8. doubt: suspect.
9. are of towardly törd’lė) parts: have a promising talent.
cannot turn to account either to the parents or the kingdom, the charge of
nutriment and rags having been at least four times that value.
I shall now therefore humbly propose my own thoughts, which I hope will not
be liable to the least objection.
I have been assured by a very knowing American of my acquaintance in
London, that a young healthy child well nursed is at a year old a most delicious,
nourishing, and wholesome food, whether stewed, roasted, baked, or boiled; and I
make no doubt that it will equally serve in a fricassee or a ragout.”
I do therefore humbly offer it to public consideration that of the hundred and
twenty thousand children, already computed, twenty thousand may be reserved
for breed, 2 whereof only one fourth part to be males, which is more than we allow
to sheep, black cattle, or swine; and my reason is that these children are seldom
the fruits of marriage, a circumstance not much regarded by our savages, therefore
70 one male will be sufficient to serve four females. That the remaining hundred
thousand may at a year old be offered in sale to the persons of quality and fortune
through the kingdom, always advising the mother to let them suck plentifully in
the last month, so as to render them plump and fat for a good table. A child will
make two dishes at an entertainment for friends; and when the family dines alone,
the fore or hind quarter will make a reasonable dish, and seasoned with a little
pepper or salt will be very good boiled on the fourth day, especially in winter.
I have reckoned upon a medium that a child just born will weigh twelve
pounds, and in a solar year if tolerably nursed increaseth to twenty-eight pounds.
I grant this food will be somewhat dear, and therefore very proper for landlords,
80 who, as they have already devoured most of the parents, seem to have the best title
to the children.
Infant’s flesh will be in season throughout the year, but more plentiful in
March, and a little before and after. For we are told by a grave author, an eminent
French physician,” that fish being a prolific diet, there are more children born
in Roman Catholic countries about nine months after Lent’s than at any other
season; therefore, reckoning a year after Lent, the markets will be more glutted
than usual, because the number of popish infants is at least three to one in this
kingdom; and therefore it will have one other collateral advantage, by lessening
the number of Papists among us.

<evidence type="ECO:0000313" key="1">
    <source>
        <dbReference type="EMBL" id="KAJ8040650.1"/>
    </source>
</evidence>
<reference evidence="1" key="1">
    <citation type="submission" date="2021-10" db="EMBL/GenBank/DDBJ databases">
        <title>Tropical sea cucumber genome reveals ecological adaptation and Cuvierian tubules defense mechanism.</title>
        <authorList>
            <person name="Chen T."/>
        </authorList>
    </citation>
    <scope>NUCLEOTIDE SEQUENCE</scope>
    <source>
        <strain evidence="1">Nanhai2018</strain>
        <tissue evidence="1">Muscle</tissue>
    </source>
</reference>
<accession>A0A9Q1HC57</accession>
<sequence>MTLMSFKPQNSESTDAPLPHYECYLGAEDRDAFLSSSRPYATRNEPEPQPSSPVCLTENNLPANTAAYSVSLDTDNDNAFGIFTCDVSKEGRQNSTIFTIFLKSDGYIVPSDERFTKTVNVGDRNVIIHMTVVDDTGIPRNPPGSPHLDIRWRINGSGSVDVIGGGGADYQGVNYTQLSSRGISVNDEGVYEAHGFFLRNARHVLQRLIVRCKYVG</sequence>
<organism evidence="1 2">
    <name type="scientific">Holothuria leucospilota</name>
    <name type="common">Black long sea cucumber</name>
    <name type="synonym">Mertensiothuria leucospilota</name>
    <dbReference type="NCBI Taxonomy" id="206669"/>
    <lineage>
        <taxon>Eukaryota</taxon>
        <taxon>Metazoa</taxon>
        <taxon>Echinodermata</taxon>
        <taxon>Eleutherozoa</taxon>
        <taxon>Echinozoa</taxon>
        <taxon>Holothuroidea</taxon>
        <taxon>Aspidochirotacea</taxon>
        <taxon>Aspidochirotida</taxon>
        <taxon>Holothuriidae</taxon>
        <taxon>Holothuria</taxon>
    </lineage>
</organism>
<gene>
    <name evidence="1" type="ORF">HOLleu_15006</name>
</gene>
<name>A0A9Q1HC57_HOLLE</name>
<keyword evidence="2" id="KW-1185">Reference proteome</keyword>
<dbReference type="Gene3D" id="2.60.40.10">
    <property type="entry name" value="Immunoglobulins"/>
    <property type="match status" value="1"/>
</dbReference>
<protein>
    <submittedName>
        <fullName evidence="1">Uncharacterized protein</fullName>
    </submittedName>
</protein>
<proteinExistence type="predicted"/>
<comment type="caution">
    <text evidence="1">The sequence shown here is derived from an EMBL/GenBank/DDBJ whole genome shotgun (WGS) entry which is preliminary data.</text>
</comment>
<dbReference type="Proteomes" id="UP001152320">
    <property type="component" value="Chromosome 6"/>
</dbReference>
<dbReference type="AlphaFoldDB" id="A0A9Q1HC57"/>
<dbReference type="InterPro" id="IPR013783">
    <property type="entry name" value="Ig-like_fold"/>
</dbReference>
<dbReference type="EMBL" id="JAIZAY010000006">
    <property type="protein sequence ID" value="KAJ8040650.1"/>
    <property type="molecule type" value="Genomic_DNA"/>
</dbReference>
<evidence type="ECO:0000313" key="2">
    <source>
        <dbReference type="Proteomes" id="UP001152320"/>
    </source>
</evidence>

I have already computed the charge of nursing a beggar’s child (in which list
I reckon all cottagers, laborers, and four fifths of the farmers), to be about two
shillings per annum, rags included, and I believe no gentleman would repine to
give ten shillings for the carcass of a good fat child, which, as I have said, will
Reread lines 65-76.
What is Swift’s proposal?
collateral (ke-lăt’er-el)
adj. accompanying as a
parallel or subordinate
factor; related
10. urn to account: earn a profit; benefit; prove useful.
11. fricassee (frik’e-se’)… ragout (ră-goo’): types of meat stews.
12. reserved for breed: kept for breeding (instead of being slaughtered).
13. grave… physician: François Rabelais (rab’e-la’), a 16th-century French satirist.
14. prolific: promoting fertility.
15. Lent: Catholics traditionally do not eat meat during Lent, the 40 days leading up to Easter, and instead
eat a lot of fish
16. popish (po’pish!… Papists: hostile or contemptuous terms referring to Roman Catholics.
The Idle Prentice Executed at Tyburn. William Hogarth. Plate XI of Industry and Idleness, 1833. Engraving.
Guildhall Library, City of London/Bridgeman Art Library.
frequent experience that their flesh was generally tough and lean, like that of
our schoolboys, by continual exercise, and their taste disagreeable; and to fatten
them would not answer the charge. Then as to the females, it would, I think with
humble submission, be a loss to the public, because they soon would become
breeders themselves; and besides, it is not improbable that some scrupulous people
120 might be apt to censure such a practice (although indeed very unjustly) as a little
bordering upon cruelty; which, I confess, hath always been with me the
objection against any project, how well soever intended. @
But in order to justify my friend, he confessed that this expedient was put into
his head by the famous Psalmanazar, a native of the island Formosa,” who came
from thence to London above twenty years ago, and in conversation told my
friend that in his country when any young person happened to be put to death,
the executioner sold the carcass to persons of quality as a prime dainty; and that
in his time the body of a plump girl of fifteen, who was crucified for an attempt
to poison the emperor, was sold to his Imperial Majesty’s prime minister of state,
130 and other great mandarins of the court, in joints from the gibbet,” at four hundred